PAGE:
HIGHER GROUND stakes out a choice plot of compassionate storytelling real estate in the remarkably assured 2011 directorial debut by actress Vera Farmiga. Beyond deft handling of a select cast and a graceful touch on delicate material, she also plays the lead, glowing in the best performance of her career so far (saying a lot, considering how good she always is, and how much we trust is awaiting).
Adapted by Carolyn S. Briggs and Tim Metcalfe from Brigg’s memoir “This Dark World”, it covers twenty-six years in the life of ‘Corinne Walker’ (Farmiga) as she develops and reevaluates her religious philosophy, challenging both family and close-knit spiritual community as she grapples at a private relationship with God. If that sounds like a yawn, don’t be shy (or prejudiced: I confess an aversion to ‘faith-grapple movies’ in general) as this is thoughtful, fair-minded, funny and touching throughout its 109 minutes; it doesn’t presume destination or stoop to mocking so neither skeptics nor believers need be offended (well, you’d think).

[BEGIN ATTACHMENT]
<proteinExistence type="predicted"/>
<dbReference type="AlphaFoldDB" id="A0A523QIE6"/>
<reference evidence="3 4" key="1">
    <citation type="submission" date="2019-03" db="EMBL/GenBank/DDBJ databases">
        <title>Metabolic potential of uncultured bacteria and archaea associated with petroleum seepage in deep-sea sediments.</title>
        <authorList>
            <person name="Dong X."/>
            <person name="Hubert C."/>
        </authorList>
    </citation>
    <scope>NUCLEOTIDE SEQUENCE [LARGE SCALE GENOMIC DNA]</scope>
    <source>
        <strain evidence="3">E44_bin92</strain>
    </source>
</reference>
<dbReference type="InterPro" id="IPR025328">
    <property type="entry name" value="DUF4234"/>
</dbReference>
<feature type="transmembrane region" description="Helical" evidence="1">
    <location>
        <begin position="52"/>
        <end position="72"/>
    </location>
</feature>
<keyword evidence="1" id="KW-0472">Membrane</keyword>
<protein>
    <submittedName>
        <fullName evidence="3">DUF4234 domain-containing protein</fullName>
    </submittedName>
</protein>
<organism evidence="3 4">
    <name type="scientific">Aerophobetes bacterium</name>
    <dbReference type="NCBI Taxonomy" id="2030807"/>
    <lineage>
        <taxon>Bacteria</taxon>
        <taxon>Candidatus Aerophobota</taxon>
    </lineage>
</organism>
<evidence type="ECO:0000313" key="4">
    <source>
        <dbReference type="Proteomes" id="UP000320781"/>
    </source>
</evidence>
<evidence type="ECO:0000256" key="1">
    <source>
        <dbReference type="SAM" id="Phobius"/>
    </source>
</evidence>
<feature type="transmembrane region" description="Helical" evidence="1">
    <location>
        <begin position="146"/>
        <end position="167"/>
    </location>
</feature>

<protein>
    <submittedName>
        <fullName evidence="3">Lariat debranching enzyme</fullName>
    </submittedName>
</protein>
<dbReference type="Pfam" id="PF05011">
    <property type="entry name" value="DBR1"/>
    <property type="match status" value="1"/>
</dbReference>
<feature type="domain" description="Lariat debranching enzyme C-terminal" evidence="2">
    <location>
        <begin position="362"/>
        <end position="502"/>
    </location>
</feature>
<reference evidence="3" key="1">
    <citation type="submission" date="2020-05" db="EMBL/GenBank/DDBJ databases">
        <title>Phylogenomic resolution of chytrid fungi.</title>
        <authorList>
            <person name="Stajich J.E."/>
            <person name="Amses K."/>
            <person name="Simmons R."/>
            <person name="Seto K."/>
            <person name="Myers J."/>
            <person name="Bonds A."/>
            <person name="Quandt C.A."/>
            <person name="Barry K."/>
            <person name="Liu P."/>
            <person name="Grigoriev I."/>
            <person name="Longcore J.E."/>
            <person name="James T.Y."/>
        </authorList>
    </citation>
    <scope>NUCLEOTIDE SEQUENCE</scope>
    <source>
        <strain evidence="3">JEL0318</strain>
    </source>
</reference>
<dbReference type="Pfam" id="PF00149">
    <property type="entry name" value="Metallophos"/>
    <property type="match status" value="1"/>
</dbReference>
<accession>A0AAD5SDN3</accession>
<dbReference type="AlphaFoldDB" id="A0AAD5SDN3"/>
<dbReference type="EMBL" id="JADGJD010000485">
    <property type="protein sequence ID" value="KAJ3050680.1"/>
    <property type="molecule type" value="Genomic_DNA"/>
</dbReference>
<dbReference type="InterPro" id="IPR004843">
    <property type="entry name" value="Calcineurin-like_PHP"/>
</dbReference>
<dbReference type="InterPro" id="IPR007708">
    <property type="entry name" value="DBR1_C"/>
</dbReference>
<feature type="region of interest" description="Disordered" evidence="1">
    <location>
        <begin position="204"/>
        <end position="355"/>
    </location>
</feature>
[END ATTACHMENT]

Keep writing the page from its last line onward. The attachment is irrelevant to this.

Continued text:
Done on a scratch budget of $1,800,000, despite laudatory reviews it brushed but a tiny $844,000, a real sin against quality. Great cast: Taissa Farmiga (Vera’s sis) and McKenzie Turner as younger versions of Corinne; Joshua Leonard, Norbert Leo Butz, John Hawkes, Dagmara Domincyzk, Bill Irwin and Donna Murphy.
This stumbling sinner is not rushing off to a pew, but I hail Farmiga’s winning sermon on the wonder and mystery of hope (and maybe the crucial curse of curiosity?). As the nondenominational Christian actress-director puts it: “…of utmost importance and innate in me is the yearning to determine for myself – to define God, to define holiness for myself…I don’t belong to any particular church, but I’m someone who will be able to walk into any place of worship, any house of worship, and have a direct correspondence.” Amen, Sister Vera.